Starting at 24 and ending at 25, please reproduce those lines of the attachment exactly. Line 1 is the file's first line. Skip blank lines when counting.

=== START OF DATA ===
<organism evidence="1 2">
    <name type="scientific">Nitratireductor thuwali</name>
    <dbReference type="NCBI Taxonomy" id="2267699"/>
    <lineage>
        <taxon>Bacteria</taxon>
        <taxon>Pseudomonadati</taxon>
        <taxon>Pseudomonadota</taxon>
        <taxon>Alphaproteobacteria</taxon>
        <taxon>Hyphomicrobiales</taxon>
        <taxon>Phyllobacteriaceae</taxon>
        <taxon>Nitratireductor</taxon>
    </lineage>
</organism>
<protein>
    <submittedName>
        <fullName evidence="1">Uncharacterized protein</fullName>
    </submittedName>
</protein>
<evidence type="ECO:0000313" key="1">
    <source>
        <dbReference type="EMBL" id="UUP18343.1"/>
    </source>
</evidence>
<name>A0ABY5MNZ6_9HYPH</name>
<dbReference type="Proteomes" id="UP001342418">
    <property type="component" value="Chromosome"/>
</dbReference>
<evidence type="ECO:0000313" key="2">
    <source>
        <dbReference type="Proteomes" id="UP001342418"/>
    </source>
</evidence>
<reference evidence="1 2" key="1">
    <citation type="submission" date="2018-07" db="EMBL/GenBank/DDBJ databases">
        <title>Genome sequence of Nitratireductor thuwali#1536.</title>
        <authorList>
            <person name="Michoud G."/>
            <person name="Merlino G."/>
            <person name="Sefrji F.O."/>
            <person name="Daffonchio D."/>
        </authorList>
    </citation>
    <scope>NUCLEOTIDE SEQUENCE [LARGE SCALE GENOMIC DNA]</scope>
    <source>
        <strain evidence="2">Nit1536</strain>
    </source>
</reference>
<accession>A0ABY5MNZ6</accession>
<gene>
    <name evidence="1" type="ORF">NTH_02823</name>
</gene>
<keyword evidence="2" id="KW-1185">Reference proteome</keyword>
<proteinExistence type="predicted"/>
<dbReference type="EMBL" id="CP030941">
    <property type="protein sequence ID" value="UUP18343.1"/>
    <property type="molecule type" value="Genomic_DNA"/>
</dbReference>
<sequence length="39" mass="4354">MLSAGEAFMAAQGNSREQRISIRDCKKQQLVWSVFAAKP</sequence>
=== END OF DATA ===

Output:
<name>A0ABY5MNZ6_9HYPH</name>
<dbReference type="Proteomes" id="UP001342418">